How to deal with client complaints
26 Jul 2018
In recent client service training workshops for BNP Paribas, RWE npower and NAB, the one issue that all participants wanted help with is how to deal with difficult clients. In our workshops we take participants through a series of steps - to structure a conversation - as follows…
Step 1: Listen & allow “venting”
When a client is upset they want two things:
- To express their feelings
- Their problem solved
Trying to solve a problem without FIRST listening to a client’s feeling NEVER works.
- Nothing heats up an already angry client faster than being told to calm down while they’re venting.
- Don’t try to stop a client from expressing their feelings – angry people are not ready to think logically in an organised way.
- Avoid these phrases:
- “You don’t seem to understand”
- “You have to”
- “You must be confused”
- “We never… we can’t… we won’t”
- “Calm down”
Step 2: Empathise (men - don't jump straight to problem solving!)
Women do this better than men – in fact, a man’s default position when faced with someone with an issue is to be the hero, to jump in and solve the issue. But empathising shows care and crucially, shows you understand your trying to understand your client’s situation.
Empathetic phrases include…
- "I can see why you feel that way.”
- “I see what you mean.”
- “That must be very upsetting / annoying / frustrating...”
- “I understand how frustrating this must be.”
- “I can appreciate…”
Step 3: Apologise
- Some people see apologising as an admission of guilt
- However, saying sorry to a client doesn’t imply you or your company did anything wrong, but rather that you’re genuinely sorry that the client has had a bad experience
- Tone of voice is key – a warm and caring tone is key
“I can understand your anger, and I’d like to apologise for the problems you’re experiencing…”
Once you've apologised, ask them for permission to solve the problem with you (note: using a closed question helps you take back control). “If I may, can I help you solve the issue?” You’re exploring if they’re ready to move on becasue they may still want to rant a little more. If they do say ‘yes’, then you can move to the next stage…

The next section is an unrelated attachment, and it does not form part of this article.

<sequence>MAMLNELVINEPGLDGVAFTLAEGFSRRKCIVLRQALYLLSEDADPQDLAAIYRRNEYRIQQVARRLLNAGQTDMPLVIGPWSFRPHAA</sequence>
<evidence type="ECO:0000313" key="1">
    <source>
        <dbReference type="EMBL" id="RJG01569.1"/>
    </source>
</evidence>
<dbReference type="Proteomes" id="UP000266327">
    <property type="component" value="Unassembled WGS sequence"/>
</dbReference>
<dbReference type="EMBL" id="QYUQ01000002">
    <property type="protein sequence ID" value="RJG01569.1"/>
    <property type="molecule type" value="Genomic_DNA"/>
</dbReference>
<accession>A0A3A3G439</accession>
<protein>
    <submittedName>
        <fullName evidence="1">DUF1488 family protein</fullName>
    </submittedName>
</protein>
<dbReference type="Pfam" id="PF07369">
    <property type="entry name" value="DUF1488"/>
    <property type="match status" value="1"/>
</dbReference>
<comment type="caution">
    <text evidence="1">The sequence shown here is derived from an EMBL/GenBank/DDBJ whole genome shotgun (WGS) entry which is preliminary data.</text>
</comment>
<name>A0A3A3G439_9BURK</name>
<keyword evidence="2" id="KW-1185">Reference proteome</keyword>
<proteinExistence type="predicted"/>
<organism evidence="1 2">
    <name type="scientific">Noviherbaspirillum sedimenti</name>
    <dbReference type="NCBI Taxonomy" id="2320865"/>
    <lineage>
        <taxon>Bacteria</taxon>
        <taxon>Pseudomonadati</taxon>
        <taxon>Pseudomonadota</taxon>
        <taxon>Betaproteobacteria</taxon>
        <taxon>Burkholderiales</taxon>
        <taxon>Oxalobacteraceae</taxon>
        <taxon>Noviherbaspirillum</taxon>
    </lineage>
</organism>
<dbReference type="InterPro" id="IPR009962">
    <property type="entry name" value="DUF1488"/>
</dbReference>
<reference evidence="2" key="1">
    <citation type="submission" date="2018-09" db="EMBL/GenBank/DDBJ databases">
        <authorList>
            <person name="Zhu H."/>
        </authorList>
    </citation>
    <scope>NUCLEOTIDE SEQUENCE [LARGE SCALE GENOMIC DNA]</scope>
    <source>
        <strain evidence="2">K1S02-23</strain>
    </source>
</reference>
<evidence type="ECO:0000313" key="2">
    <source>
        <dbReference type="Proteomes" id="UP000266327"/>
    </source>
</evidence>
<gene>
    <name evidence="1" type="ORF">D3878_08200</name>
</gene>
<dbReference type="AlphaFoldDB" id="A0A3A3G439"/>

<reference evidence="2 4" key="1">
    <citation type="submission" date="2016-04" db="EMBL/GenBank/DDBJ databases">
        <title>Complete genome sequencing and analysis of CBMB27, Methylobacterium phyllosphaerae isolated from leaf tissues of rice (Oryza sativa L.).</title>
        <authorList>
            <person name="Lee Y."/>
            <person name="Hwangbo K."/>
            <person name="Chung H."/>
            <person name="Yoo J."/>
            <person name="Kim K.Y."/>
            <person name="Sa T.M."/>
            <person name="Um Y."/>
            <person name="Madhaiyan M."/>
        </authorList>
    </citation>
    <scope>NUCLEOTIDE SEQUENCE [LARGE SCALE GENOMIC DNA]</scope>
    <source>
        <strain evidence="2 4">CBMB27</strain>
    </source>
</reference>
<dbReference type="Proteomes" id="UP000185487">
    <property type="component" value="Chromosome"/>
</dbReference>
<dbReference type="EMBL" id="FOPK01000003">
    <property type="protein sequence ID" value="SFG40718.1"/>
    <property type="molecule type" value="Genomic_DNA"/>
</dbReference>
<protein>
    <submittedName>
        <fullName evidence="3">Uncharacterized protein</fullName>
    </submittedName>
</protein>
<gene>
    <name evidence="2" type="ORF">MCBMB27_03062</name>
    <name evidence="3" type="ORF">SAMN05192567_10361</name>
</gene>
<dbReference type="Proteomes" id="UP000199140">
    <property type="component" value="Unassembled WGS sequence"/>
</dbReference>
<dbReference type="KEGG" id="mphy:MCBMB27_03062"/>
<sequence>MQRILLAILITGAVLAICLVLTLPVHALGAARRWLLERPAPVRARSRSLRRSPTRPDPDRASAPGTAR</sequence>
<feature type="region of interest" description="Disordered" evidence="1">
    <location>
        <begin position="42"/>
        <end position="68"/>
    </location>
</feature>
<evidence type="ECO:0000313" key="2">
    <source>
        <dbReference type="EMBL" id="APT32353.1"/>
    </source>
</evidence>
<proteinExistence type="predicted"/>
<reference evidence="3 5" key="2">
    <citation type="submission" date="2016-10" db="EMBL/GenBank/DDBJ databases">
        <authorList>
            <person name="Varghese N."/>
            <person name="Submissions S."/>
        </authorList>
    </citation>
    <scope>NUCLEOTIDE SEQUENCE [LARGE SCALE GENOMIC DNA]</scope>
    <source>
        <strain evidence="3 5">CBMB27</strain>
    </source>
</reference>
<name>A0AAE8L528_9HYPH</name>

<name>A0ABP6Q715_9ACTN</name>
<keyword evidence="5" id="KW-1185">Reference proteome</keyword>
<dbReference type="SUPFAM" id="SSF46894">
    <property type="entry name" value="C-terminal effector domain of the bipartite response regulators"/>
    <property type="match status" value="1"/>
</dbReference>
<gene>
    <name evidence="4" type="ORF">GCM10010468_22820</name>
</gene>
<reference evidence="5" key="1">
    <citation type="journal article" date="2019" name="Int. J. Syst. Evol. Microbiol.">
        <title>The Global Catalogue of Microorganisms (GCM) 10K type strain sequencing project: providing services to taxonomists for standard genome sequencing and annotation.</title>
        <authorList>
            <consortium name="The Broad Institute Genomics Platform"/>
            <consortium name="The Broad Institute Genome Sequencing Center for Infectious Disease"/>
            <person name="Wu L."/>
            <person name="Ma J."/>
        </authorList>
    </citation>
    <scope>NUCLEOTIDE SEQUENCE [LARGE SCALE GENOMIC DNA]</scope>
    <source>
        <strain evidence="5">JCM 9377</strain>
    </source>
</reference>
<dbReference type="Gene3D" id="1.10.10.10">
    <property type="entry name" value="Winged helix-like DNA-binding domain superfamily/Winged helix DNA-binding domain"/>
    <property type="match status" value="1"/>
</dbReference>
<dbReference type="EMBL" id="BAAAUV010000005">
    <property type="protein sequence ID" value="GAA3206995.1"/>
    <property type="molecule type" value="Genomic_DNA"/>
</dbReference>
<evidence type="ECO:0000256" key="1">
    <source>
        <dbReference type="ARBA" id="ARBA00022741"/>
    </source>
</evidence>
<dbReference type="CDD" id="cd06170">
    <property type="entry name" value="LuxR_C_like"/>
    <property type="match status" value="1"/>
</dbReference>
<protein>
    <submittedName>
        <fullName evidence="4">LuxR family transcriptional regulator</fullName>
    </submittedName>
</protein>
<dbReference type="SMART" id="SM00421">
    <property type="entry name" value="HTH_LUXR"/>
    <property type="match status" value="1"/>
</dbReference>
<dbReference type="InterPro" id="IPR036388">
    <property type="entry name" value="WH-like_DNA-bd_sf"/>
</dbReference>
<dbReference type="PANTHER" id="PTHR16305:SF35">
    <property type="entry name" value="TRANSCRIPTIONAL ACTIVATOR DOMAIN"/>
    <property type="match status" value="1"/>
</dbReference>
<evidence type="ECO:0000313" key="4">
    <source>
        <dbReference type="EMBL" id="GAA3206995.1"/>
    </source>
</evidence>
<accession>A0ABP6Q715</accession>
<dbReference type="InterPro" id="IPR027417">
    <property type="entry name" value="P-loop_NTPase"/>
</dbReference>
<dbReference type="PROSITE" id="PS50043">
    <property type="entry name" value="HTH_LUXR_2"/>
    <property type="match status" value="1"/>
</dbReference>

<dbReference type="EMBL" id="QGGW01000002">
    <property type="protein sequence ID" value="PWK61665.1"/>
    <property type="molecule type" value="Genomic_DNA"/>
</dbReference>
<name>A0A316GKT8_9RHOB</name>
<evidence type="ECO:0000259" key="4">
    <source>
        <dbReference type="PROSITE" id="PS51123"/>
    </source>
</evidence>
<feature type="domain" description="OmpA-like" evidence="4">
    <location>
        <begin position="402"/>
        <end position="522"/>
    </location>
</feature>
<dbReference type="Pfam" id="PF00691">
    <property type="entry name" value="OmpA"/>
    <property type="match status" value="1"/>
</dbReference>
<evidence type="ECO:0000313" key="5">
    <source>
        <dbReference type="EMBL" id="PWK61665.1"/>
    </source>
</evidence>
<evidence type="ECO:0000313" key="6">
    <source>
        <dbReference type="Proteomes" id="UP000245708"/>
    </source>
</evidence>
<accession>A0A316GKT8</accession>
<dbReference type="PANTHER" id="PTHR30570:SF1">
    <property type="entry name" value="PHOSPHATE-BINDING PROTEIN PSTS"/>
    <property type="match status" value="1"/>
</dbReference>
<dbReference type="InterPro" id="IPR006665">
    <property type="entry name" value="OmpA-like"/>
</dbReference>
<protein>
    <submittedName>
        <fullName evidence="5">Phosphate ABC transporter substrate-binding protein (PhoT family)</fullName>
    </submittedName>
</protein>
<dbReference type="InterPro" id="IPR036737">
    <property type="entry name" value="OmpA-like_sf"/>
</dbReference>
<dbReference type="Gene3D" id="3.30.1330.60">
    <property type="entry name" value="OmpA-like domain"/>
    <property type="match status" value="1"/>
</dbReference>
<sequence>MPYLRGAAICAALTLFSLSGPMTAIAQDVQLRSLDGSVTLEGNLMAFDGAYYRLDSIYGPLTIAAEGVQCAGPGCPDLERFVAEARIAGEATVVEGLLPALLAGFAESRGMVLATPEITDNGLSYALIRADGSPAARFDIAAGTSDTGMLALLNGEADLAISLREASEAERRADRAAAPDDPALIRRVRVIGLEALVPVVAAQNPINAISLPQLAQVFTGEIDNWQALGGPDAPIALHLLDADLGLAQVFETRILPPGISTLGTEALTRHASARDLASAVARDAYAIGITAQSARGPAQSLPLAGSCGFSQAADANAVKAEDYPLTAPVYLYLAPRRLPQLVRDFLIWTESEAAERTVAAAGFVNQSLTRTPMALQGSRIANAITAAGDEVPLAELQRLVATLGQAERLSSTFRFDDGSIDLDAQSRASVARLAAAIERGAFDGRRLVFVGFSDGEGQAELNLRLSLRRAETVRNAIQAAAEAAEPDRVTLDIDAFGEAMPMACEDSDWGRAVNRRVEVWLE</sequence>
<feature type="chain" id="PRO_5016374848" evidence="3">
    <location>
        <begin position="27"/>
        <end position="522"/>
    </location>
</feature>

Remember: Only once you’ve shown empathy and apologised can you start to solve the issue for them.
Step 4: Problem solving & fact finding
- Gather additional information: “I can hear how frustrated you are. I apologise for the stress this is causing you – let’s walk through some diagnostics so I can help you?”
- Double-check all the facts: “Let me summarise what I heard you say so that I have all the information correctly”
- Ask qualifying (closed) questions to rule out what or where the problem isn’t: “Have you spoken to anyone else?”
- Check your understanding by feeding back their information: “Have I understood you correctly? Is there anything I have missed?”
Step 5: Mutually agree on a solution
- Key tip: Under-promise and over-deliver!
- If you think it will take three days, give yourself four or five, then when you deliver in three the client will be pleasantly surprised
- Do NOT promise what you cannot deliver
Step 6: Be proactive not reactive – Own the problem
- You can really impress a client by following up with a client – by email or phone – to check that the solution has worked
- Effective follow-up includes fixing the procedures that caused the problem to begin with
- Take action and follow up
- Own the problem – always go back to the client – even if you have nothing more to tell them
These skills are part of mindset that client-facing employees must develop. It is no easy task to get yourself in the right emotional place to deal with clients - it requires excellent self-management, emotional intelligence, listening skills and coaching skills, and these skills forms a key part of the client service training Lequin delivers.
For more on these skills or to enquire about training or executive coaching, please contact Peter Willis at Lequin Executive Coaching and Training at email@example.com. Based in Bath near Bristol, we are a UK based company.